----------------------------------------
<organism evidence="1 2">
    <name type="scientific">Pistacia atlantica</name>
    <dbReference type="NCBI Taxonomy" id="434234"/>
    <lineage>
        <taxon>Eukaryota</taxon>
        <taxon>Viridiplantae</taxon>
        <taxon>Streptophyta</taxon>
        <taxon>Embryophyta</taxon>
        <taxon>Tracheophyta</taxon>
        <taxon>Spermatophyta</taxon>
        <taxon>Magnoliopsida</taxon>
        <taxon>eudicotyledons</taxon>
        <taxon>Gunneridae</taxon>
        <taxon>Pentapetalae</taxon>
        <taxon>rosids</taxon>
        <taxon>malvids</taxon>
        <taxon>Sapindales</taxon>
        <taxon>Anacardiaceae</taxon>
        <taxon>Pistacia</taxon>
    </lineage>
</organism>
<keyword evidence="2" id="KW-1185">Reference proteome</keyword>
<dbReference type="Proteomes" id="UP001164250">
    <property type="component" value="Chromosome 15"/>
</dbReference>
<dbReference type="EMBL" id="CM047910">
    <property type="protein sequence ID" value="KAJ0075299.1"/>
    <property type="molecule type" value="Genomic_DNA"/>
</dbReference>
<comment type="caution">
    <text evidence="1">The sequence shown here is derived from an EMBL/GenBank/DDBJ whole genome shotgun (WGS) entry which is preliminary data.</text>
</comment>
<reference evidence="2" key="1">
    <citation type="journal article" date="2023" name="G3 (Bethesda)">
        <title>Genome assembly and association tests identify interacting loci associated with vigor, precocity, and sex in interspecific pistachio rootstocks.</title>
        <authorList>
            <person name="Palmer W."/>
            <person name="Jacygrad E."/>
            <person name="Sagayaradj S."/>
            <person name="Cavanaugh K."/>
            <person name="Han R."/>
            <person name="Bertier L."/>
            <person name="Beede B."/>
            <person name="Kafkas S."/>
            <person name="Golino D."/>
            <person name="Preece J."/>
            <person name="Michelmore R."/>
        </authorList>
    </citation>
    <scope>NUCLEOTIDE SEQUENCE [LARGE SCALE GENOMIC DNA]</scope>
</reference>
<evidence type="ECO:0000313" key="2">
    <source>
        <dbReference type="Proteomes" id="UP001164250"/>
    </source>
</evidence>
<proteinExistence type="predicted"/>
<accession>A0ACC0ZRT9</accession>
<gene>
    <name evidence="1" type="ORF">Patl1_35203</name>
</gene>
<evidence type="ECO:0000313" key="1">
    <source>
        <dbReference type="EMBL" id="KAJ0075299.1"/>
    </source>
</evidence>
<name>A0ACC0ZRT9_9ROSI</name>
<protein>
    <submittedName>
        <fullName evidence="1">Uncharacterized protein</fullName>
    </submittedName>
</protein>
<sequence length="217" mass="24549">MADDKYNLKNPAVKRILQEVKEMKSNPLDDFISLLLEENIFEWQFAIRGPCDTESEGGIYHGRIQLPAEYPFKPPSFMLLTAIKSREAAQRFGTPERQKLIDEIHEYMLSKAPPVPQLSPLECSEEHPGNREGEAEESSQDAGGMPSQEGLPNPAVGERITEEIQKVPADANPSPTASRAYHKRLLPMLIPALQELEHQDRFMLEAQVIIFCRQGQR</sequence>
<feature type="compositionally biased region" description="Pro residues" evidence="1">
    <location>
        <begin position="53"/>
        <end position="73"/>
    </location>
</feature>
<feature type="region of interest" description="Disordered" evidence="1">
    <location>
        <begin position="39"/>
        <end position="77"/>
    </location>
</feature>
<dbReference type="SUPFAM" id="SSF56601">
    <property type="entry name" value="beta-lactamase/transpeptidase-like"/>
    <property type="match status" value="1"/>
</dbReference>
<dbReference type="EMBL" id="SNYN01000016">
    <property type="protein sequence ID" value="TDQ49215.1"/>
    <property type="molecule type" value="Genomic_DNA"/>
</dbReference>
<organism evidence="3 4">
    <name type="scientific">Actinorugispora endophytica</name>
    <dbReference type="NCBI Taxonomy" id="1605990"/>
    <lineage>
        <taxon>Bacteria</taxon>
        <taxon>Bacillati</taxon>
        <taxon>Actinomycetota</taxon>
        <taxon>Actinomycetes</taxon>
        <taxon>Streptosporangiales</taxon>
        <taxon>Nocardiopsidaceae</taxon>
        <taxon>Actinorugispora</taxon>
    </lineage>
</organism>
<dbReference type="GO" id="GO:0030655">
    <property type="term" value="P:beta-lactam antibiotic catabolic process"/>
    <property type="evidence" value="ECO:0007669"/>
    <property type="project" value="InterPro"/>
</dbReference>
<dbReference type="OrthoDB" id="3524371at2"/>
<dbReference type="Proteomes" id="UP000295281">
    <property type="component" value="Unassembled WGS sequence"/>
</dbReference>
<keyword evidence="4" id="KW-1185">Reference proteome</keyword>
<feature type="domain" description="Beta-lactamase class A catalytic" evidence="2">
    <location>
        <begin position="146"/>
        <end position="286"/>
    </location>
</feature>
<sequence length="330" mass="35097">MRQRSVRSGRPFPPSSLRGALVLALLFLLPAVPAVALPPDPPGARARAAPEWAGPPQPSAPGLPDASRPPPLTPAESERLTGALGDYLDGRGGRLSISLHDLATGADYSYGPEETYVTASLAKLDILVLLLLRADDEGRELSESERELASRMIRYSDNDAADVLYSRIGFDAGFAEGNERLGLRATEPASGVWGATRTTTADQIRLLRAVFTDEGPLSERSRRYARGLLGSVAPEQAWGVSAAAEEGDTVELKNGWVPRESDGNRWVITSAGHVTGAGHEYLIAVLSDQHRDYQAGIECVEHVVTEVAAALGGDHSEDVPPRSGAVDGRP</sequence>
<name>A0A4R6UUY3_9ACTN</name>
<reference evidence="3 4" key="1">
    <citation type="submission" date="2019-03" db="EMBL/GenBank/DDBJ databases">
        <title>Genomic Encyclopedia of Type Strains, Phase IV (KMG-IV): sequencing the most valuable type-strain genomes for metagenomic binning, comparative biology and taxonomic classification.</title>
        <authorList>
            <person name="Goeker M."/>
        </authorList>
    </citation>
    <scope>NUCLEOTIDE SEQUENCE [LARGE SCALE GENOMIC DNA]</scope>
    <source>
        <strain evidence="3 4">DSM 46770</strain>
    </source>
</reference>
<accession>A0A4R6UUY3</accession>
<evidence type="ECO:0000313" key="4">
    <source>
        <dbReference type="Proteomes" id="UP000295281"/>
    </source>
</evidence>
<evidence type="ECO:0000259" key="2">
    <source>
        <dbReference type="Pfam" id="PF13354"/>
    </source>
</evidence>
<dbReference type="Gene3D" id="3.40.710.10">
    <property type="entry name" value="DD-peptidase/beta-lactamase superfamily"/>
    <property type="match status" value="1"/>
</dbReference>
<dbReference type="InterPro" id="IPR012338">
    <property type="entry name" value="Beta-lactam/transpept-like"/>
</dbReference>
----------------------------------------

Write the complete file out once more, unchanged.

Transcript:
<organism evidence="1 2">
    <name type="scientific">Pistacia atlantica</name>
    <dbReference type="NCBI Taxonomy" id="434234"/>
    <lineage>
        <taxon>Eukaryota</taxon>
        <taxon>Viridiplantae</taxon>
        <taxon>Streptophyta</taxon>
        <taxon>Embryophyta</taxon>
        <taxon>Tracheophyta</taxon>
        <taxon>Spermatophyta</taxon>
        <taxon>Magnoliopsida</taxon>
        <taxon>eudicotyledons</taxon>
        <taxon>Gunneridae</taxon>
        <taxon>Pentapetalae</taxon>
        <taxon>rosids</taxon>
        <taxon>malvids</taxon>
        <taxon>Sapindales</taxon>
        <taxon>Anacardiaceae</taxon>
        <taxon>Pistacia</taxon>
    </lineage>
</organism>
<keyword evidence="2" id="KW-1185">Reference proteome</keyword>
<dbReference type="Proteomes" id="UP001164250">
    <property type="component" value="Chromosome 15"/>
</dbReference>
<dbReference type="EMBL" id="CM047910">
    <property type="protein sequence ID" value="KAJ0075299.1"/>
    <property type="molecule type" value="Genomic_DNA"/>
</dbReference>
<comment type="caution">
    <text evidence="1">The sequence shown here is derived from an EMBL/GenBank/DDBJ whole genome shotgun (WGS) entry which is preliminary data.</text>
</comment>
<reference evidence="2" key="1">
    <citation type="journal article" date="2023" name="G3 (Bethesda)">
        <title>Genome assembly and association tests identify interacting loci associated with vigor, precocity, and sex in interspecific pistachio rootstocks.</title>
        <authorList>
            <person name="Palmer W."/>
            <person name="Jacygrad E."/>
            <person name="Sagayaradj S."/>
            <person name="Cavanaugh K."/>
            <person name="Han R."/>
            <person name="Bertier L."/>
            <person name="Beede B."/>
            <person name="Kafkas S."/>
            <person name="Golino D."/>
            <person name="Preece J."/>
            <person name="Michelmore R."/>
        </authorList>
    </citation>
    <scope>NUCLEOTIDE SEQUENCE [LARGE SCALE GENOMIC DNA]</scope>
</reference>
<evidence type="ECO:0000313" key="2">
    <source>
        <dbReference type="Proteomes" id="UP001164250"/>
    </source>
</evidence>
<proteinExistence type="predicted"/>
<accession>A0ACC0ZRT9</accession>
<gene>
    <name evidence="1" type="ORF">Patl1_35203</name>
</gene>
<evidence type="ECO:0000313" key="1">
    <source>
        <dbReference type="EMBL" id="KAJ0075299.1"/>
    </source>
</evidence>
<name>A0ACC0ZRT9_9ROSI</name>
<protein>
    <submittedName>
        <fullName evidence="1">Uncharacterized protein</fullName>
    </submittedName>
</protein>
<sequence length="217" mass="24549">MADDKYNLKNPAVKRILQEVKEMKSNPLDDFISLLLEENIFEWQFAIRGPCDTESEGGIYHGRIQLPAEYPFKPPSFMLLTAIKSREAAQRFGTPERQKLIDEIHEYMLSKAPPVPQLSPLECSEEHPGNREGEAEESSQDAGGMPSQEGLPNPAVGERITEEIQKVPADANPSPTASRAYHKRLLPMLIPALQELEHQDRFMLEAQVIIFCRQGQR</sequence>
<feature type="compositionally biased region" description="Pro residues" evidence="1">
    <location>
        <begin position="53"/>
        <end position="73"/>
    </location>
</feature>
<feature type="region of interest" description="Disordered" evidence="1">
    <location>
        <begin position="39"/>
        <end position="77"/>
    </location>
</feature>
<dbReference type="SUPFAM" id="SSF56601">
    <property type="entry name" value="beta-lactamase/transpeptidase-like"/>
    <property type="match status" value="1"/>
</dbReference>
<dbReference type="EMBL" id="SNYN01000016">
    <property type="protein sequence ID" value="TDQ49215.1"/>
    <property type="molecule type" value="Genomic_DNA"/>
</dbReference>
<organism evidence="3 4">
    <name type="scientific">Actinorugispora endophytica</name>
    <dbReference type="NCBI Taxonomy" id="1605990"/>
    <lineage>
        <taxon>Bacteria</taxon>
        <taxon>Bacillati</taxon>
        <taxon>Actinomycetota</taxon>
        <taxon>Actinomycetes</taxon>
        <taxon>Streptosporangiales</taxon>
        <taxon>Nocardiopsidaceae</taxon>
        <taxon>Actinorugispora</taxon>
    </lineage>
</organism>
<dbReference type="GO" id="GO:0030655">
    <property type="term" value="P:beta-lactam antibiotic catabolic process"/>
    <property type="evidence" value="ECO:0007669"/>
    <property type="project" value="InterPro"/>
</dbReference>
<dbReference type="OrthoDB" id="3524371at2"/>
<dbReference type="Proteomes" id="UP000295281">
    <property type="component" value="Unassembled WGS sequence"/>
</dbReference>
<keyword evidence="4" id="KW-1185">Reference proteome</keyword>
<feature type="domain" description="Beta-lactamase class A catalytic" evidence="2">
    <location>
        <begin position="146"/>
        <end position="286"/>
    </location>
</feature>
<sequence length="330" mass="35097">MRQRSVRSGRPFPPSSLRGALVLALLFLLPAVPAVALPPDPPGARARAAPEWAGPPQPSAPGLPDASRPPPLTPAESERLTGALGDYLDGRGGRLSISLHDLATGADYSYGPEETYVTASLAKLDILVLLLLRADDEGRELSESERELASRMIRYSDNDAADVLYSRIGFDAGFAEGNERLGLRATEPASGVWGATRTTTADQIRLLRAVFTDEGPLSERSRRYARGLLGSVAPEQAWGVSAAAEEGDTVELKNGWVPRESDGNRWVITSAGHVTGAGHEYLIAVLSDQHRDYQAGIECVEHVVTEVAAALGGDHSEDVPPRSGAVDGRP</sequence>
<name>A0A4R6UUY3_9ACTN</name>
<reference evidence="3 4" key="1">
    <citation type="submission" date="2019-03" db="EMBL/GenBank/DDBJ databases">
        <title>Genomic Encyclopedia of Type Strains, Phase IV (KMG-IV): sequencing the most valuable type-strain genomes for metagenomic binning, comparative biology and taxonomic classification.</title>
        <authorList>
            <person name="Goeker M."/>
        </authorList>
    </citation>
    <scope>NUCLEOTIDE SEQUENCE [LARGE SCALE GENOMIC DNA]</scope>
    <source>
        <strain evidence="3 4">DSM 46770</strain>
    </source>
</reference>
<accession>A0A4R6UUY3</accession>
<evidence type="ECO:0000313" key="4">
    <source>
        <dbReference type="Proteomes" id="UP000295281"/>
    </source>
</evidence>
<evidence type="ECO:0000259" key="2">
    <source>
        <dbReference type="Pfam" id="PF13354"/>
    </source>
</evidence>
<dbReference type="Gene3D" id="3.40.710.10">
    <property type="entry name" value="DD-peptidase/beta-lactamase superfamily"/>
    <property type="match status" value="1"/>
</dbReference>
<dbReference type="InterPro" id="IPR012338">
    <property type="entry name" value="Beta-lactam/transpept-like"/>
</dbReference>